Anthony Scaramucci Thinks the White House Is About to Have a ‘Phenomenal Relationship’ With the Press

July 21, 2017, 4:42 PM UTC

President Donald Trump’s former advisor Anthony Scaramucci is finally headed to the White House, while press secretary Sean Spicer is headed out.

After the White House formally announced that Wall Street financier and Goldman Sachs alumnus would take over as White House Communications Director Friday, the press secretary abruptly resigned. Spicer was both press secretary and acting communications director at the time of his departure.

Sarah Huckabee Sanders was named as Spicer’s replacement.

Had Spicer remained as press secretary, he would’ve worked closely with Scaramucci. But the two are said to have a tense relationship, which is seems to be consistent with other members of Trump’s inner circle. Chief of Staff Reince Priebus and top advisor Steve Bannon reportedly fought to prevent the appointment.

At the White House press briefing following the announcement, however, Scaramucci said that he had no problem working for Priebus and called Bannon one of the “smartest people” he knows.

“I’m a super optimistic guy,” Scaramucci said. “I think the President of the United States is going to have a phenomenal relationship with the press.”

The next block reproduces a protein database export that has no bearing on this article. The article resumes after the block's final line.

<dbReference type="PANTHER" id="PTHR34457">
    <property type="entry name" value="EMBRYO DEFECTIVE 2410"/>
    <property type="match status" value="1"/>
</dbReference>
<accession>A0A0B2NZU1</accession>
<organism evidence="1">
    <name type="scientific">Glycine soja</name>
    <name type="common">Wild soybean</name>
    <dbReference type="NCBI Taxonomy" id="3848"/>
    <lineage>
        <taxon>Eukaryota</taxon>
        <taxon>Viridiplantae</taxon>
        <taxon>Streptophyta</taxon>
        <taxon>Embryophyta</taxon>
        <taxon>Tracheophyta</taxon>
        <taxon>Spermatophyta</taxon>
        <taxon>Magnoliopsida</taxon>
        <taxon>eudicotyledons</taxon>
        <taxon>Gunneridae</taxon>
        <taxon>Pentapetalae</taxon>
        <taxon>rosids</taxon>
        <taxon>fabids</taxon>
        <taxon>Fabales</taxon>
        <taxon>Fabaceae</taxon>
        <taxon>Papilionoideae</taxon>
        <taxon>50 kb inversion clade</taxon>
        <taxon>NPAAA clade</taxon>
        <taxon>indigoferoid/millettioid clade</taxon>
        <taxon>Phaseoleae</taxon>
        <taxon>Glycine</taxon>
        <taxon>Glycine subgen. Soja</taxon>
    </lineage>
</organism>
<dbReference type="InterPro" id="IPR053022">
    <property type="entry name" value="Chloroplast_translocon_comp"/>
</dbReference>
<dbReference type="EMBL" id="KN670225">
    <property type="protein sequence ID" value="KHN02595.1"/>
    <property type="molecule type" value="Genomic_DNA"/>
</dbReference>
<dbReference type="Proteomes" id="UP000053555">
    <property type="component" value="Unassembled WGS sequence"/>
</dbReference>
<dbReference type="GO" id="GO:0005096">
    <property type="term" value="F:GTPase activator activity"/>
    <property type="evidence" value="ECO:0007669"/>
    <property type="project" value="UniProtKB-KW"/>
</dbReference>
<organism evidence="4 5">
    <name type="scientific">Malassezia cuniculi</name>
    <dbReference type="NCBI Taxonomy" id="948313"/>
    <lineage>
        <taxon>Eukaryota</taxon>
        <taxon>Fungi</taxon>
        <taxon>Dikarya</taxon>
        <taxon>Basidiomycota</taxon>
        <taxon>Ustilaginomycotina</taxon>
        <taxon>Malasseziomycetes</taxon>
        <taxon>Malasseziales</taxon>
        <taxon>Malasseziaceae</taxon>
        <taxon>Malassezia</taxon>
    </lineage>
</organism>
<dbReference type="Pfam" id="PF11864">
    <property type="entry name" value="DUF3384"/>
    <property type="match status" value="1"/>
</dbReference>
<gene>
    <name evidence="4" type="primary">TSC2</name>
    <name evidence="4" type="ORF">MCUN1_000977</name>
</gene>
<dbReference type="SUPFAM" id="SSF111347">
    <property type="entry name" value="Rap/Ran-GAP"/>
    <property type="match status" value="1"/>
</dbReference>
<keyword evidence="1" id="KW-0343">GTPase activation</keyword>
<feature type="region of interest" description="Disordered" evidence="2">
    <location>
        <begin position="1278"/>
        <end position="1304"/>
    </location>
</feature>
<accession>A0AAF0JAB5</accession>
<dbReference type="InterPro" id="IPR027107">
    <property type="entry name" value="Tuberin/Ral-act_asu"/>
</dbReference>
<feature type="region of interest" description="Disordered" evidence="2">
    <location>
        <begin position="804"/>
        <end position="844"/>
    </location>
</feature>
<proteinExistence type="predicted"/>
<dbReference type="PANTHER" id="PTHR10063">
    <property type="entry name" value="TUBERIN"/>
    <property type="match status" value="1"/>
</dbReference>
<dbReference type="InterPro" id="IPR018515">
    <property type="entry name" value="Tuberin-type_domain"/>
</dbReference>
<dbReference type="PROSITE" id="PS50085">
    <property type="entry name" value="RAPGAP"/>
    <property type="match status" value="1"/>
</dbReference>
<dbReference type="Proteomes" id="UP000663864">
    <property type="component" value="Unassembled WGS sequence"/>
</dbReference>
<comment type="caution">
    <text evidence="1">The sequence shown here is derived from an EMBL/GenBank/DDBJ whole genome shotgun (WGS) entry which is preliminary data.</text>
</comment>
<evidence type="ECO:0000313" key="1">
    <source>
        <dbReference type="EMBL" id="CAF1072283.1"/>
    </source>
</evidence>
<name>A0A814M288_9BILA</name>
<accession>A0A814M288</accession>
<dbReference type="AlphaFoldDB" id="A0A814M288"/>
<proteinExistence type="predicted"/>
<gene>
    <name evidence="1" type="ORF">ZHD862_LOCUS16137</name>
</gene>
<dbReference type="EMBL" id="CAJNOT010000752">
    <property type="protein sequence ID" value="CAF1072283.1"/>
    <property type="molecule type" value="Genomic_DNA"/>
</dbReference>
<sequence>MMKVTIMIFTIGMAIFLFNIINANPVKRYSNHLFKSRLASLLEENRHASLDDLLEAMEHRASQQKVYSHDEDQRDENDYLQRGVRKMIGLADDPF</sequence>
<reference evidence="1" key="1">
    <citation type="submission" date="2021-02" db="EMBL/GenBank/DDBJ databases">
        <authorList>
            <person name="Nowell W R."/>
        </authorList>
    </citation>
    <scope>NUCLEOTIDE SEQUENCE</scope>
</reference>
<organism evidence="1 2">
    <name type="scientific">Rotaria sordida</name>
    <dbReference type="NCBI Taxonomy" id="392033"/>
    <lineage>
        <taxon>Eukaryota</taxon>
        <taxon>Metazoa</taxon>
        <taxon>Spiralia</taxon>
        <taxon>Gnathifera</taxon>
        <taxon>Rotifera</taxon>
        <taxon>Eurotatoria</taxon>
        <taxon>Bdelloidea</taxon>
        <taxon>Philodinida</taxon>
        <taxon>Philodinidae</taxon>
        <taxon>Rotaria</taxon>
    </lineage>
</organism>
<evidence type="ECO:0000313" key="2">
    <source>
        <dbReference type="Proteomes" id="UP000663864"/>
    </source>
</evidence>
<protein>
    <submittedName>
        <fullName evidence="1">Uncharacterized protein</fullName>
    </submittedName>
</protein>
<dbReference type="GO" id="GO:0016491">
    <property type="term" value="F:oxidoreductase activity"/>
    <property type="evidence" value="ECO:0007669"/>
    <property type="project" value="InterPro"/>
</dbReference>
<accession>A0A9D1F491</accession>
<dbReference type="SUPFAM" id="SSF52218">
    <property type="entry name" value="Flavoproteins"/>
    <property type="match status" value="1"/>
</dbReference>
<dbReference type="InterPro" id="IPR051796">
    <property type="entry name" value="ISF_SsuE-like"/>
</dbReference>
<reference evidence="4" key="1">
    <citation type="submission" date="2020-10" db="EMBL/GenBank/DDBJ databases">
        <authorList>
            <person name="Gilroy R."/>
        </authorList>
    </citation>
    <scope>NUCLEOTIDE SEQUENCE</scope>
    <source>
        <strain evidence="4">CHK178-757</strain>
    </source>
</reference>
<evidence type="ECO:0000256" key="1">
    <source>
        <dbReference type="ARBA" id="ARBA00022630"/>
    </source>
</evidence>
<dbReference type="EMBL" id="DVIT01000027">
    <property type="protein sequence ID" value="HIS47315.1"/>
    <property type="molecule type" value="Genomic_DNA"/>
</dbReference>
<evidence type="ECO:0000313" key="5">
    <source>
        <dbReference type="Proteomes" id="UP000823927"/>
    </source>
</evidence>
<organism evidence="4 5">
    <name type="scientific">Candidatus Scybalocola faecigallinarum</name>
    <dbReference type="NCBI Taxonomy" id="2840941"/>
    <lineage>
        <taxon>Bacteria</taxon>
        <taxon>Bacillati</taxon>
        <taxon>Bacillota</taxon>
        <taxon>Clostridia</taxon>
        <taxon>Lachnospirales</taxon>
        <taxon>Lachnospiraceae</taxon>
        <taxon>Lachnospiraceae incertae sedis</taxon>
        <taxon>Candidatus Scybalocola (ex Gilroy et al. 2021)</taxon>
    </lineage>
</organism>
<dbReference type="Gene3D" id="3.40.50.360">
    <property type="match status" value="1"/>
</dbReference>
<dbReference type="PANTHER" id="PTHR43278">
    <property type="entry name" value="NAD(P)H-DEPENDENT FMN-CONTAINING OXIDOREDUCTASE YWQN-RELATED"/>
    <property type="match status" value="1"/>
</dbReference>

When asked about Trump’s controversial claim that there were 3 million illegal votes during the election, he responded: “If the president of the United States says it… my guess is that there’s probably some level of truth to that.”

He added: “I’m a team player…I believe that you have to subordinate yourself to the greater good of the team.”

Scaramucci was initially slated to become the Director of Public Liaison in January, even selling his hedge fund Skybridge Capital in preparation. But after being passed over for the role, Scaramucci took a position in the Export-Import Bank in June.

Prior to his communications role, Scaramucci was briefly considered for a position as the U.S. ambassador to the Organization for Economic Cooperation and Development (OECD) in Paris in June, as well.

Other Goldman Sachs alumni who have joined the Trump administration, such as National Economic Council Director Gary Cohn and Secretary of the Treasury Steven Mnuchin, have previously met with criticism over their ties to Wall Street. Given that the communications director role strays away from Scaramucci’s background in finance and economics, it’s likely Scaramucci will face the same.

Scaramucci could not immediately be reached for additional comment.

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